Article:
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The New Zealand Railways Magazine, Volume 2, Issue 4 (August 1, 1927)

A Mountain Wonderland. — Winter At Ruapehu

page 10

A Mountain Wonderland.
Winter At Ruapehu

The train snorts and puffs its heavy way up the Spiral. The lights of Raurimu make little golden splashes in the ocean of darkness, showing first on one side of the line, then on the other, as we swing round the tortuous curves of the Spiral, and pass into and out of its two tunnels. Then at last the rhythmic clack-clack of the wheels as the train reaches the top, and swings into a swift, steady gait once more.

Nearly four o'sclock of a freezing winter morning; a carriage full of shrouded figures waking reluctantly to life.

Snow And Steam. Mt. Ngaruahoe from the Tama trail.

Snow And Steam.
Mt. Ngaruahoe from the Tama trail.

A truly frightful hour to be setting forth on a trip to the mountains! Someone sneezes heavily, someone else groans… The click of a switch, a sudden flood of light, and glances of hatred from rudely-awakened sleepers, who are not setting forth on a joy-trip to the mountain!

The train is pulling into National Park station now, and we are all busy reaching down from the racks the shapeless rucksacs, holdalls and other bundles that accompany every tripper to National Park. A few moments later we are crowding into a waiting motor car, and with our breath floating out in white clouds, we set forth on the first stage of our journey.

A few hours at the boarding-house, and in bright morning sunlight, we once more take the road to the mountains, gloriously white under the first thick coating of winter snow.

We are on the “roof of the North Island.” Around us, stretching far away to the horizon, lies a vast tract of land, over 150,000 acres in extent, containing some of the most wonderful scenery in all New Zealand. Here is Ruapehu, snow-crowned, laced with shining glaciers, towering in majesty over the golden leagues of the Waimarino Plains; Tongariro, brooding, quiescent, with its scarred, copper-red sides and burned-out fires. Right ahead is Ngaruahoe, sinister, awe-inspiring, nursing within its snow-bound heart a flaming inferno. Here are scenes that belong to a world in the making, ice and fire and water, working in the timeless page 11 processes by which Nature is ever moulding and remoulding the framework of the firmament…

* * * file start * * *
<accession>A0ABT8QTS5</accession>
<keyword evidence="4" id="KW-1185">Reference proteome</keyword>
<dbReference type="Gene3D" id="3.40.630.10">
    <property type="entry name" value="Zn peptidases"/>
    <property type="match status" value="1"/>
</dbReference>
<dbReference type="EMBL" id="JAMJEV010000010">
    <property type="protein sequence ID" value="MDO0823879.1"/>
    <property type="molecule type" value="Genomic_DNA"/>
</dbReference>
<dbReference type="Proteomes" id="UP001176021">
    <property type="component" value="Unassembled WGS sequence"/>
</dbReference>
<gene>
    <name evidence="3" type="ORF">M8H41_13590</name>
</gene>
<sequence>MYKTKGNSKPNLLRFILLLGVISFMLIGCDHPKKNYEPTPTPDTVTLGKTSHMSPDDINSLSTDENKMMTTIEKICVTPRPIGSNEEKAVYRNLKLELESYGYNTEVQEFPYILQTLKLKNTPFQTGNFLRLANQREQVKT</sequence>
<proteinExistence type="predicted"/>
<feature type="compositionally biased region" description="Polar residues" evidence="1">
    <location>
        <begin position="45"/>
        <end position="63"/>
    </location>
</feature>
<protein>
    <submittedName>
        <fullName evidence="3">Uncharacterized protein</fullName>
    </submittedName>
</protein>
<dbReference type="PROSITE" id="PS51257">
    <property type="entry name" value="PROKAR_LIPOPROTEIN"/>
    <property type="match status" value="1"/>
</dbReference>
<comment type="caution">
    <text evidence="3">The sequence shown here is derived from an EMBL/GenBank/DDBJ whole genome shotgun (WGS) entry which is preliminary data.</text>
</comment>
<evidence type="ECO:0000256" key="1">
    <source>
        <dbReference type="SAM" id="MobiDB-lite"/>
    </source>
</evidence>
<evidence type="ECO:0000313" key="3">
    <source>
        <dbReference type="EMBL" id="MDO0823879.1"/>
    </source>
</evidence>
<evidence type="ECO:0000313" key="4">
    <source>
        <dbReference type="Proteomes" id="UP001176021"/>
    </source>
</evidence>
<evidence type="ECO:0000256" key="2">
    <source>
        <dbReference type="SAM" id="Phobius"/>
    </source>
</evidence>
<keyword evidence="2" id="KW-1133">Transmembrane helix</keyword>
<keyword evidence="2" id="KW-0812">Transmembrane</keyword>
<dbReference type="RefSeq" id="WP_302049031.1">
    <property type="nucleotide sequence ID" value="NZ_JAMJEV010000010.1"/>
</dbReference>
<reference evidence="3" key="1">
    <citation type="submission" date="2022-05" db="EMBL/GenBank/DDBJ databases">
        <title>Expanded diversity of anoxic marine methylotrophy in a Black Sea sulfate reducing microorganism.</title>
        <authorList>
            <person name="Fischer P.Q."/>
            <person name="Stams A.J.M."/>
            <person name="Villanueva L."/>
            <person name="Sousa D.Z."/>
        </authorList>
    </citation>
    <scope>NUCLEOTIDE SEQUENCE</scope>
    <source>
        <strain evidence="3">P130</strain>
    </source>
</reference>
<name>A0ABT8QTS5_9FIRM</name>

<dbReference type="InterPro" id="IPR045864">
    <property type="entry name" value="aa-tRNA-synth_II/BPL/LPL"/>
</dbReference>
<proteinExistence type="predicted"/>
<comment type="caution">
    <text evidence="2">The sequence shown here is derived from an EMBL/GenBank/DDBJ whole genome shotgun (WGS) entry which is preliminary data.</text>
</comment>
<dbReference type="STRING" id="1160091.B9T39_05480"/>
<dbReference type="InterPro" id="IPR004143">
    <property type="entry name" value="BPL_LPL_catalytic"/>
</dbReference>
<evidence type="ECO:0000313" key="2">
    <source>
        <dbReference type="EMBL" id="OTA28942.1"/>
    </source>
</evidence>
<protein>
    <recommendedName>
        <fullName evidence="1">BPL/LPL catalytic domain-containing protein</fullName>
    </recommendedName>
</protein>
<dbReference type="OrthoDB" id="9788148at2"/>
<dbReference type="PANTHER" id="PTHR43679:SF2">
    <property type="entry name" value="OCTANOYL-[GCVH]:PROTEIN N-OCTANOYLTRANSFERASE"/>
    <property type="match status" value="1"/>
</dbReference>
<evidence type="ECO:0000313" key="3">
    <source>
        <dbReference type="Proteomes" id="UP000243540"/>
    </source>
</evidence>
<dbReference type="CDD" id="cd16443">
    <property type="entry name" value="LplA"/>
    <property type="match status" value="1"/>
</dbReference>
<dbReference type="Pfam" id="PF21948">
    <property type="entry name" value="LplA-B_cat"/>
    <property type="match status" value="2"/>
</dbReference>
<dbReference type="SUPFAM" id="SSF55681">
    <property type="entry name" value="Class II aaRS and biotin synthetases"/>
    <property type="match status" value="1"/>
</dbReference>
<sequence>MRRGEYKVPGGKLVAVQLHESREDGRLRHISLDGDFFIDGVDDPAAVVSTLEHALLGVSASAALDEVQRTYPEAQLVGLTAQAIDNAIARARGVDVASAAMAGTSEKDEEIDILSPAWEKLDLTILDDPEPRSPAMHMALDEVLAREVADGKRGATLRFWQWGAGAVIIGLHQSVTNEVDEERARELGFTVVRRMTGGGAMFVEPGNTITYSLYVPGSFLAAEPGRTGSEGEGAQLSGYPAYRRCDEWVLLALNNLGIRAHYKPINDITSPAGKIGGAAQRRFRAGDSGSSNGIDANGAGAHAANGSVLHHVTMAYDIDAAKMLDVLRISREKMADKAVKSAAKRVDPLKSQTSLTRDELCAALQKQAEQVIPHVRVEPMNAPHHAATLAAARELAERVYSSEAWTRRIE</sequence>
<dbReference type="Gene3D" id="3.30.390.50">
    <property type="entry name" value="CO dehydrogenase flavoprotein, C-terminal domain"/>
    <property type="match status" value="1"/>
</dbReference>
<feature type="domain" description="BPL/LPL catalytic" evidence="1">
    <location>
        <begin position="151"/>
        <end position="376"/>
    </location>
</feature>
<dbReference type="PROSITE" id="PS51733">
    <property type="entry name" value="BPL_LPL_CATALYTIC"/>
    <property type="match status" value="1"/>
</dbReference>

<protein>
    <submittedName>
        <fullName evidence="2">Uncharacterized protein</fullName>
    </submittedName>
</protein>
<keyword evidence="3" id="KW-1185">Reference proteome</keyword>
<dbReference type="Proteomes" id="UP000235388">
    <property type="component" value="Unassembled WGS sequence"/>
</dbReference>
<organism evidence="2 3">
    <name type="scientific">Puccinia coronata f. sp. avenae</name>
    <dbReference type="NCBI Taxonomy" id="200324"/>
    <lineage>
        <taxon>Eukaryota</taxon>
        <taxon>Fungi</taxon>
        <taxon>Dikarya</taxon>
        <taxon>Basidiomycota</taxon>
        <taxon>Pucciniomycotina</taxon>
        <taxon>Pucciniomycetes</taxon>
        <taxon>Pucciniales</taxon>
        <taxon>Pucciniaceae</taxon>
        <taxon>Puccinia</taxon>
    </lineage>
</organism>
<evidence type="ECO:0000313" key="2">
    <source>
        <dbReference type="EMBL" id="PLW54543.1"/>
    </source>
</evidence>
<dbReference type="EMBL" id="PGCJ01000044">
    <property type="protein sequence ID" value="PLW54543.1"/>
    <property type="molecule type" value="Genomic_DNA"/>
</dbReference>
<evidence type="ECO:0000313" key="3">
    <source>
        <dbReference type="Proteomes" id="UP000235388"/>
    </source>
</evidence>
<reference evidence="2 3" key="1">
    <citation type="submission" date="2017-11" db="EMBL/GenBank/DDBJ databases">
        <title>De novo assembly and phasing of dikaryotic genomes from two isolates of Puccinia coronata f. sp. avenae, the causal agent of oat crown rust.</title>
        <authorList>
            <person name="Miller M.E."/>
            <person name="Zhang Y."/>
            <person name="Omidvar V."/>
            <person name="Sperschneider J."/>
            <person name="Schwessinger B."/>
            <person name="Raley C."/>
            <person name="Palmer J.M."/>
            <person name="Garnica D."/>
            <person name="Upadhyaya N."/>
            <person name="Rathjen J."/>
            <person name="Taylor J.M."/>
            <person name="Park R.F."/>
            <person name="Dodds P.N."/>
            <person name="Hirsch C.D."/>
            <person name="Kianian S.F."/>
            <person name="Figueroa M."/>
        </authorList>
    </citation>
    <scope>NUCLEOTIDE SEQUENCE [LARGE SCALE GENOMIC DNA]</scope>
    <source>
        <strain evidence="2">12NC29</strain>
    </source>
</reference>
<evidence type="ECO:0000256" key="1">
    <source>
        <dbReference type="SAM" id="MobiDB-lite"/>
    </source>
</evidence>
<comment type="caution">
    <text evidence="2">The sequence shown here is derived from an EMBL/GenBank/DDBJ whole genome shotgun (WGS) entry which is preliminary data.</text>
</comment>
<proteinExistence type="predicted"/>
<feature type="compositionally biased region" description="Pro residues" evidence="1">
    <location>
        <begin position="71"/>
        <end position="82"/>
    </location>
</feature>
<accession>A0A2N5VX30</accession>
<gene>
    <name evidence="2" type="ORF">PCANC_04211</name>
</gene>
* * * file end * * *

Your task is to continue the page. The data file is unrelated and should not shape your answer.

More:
Whakapapa Huts in Winter.

Whakapapa Huts in Winter.

The pioneering days of Tongariro National Park are swiftly passing. The first time we made our way to Whakapapa Huts we trudged four miles across the bog of the plains, through the awful morass of the birch forest. Then we crossed the Whakapapa River by a tree-trunk, and followed a snow-crusted track to the Huts. This time we ride all the way by motor, along the level miles of Bruce Road, past the Haunted Whare, over the traffic bridge, and so arrive in state, dry of foot and unwearied, at the very door of our hut.

Then a hasty unpacking. Off with our townclothes, and into jerseys, riding-pants and puttees as quickly as possible. There has been a wonderful fall of snow, and every inch of ground, every shrub and tree is thickly mantled. Out on the flat tongue of ground that runs up into the dark forest, the snow is over a foot deep, and the toboggan ground on the other side of the bush is white and shining.

In the shortest possible space of time, Whakapapa is invaded by an eager, booted, trousered crowd of boys and girls. Every snow stick, every pair of skis, is brought into the service of the holiday-makers, most of whom are novices. The flat stretch of snow looks very inviting; you take your first faltering steps on the skis… You do very nicely indeed for six steps. Then in some inexplicable way your feet fly skyward and you are flat on your back in a deep snow-drift with your feet waving in the air, and a seven-foot strip of timber tightly strapped to each foot… Somebody pulls you out—when everyone else has done laughing-and you try again.

And oh! the delight of it when you learn at last the knack of balance, the swift, easy glide down the snowy slope, the delicious sensation of flying! Here indeed is winter joy in full, a thrill that sends the blood coursing through the veins in quick, pulsating rush!

All day long the fun continues. Soon a vast, stout snow-man, with a hat perked over one ear and a pipe in his mouth, is grinning cheerily out over the frozen world. There are snow-fights, when the fun waxes fast and furious, and your fingers throb and become as fiery icicles within your snow-wet gloves, when you feel the crash of a well-aimed ball on the back of your neck and a shower of snow goes cascading down your spine.

Then, when the day is done, huge log-fires, a dance in the social hall, singing and laughter, strong tea brewed in blackened billies and drunk from stout enamel cups. And last of all, a snug cave of blankets, and the glimmer of fire-light in the quiet darkness, as Jack Frost comes striding down from the mountains to hang fresh icicles on the trees and etch his wonderful pictures on the window panes…

Tawhai Falls, National Park.

Tawhai Falls, National Park.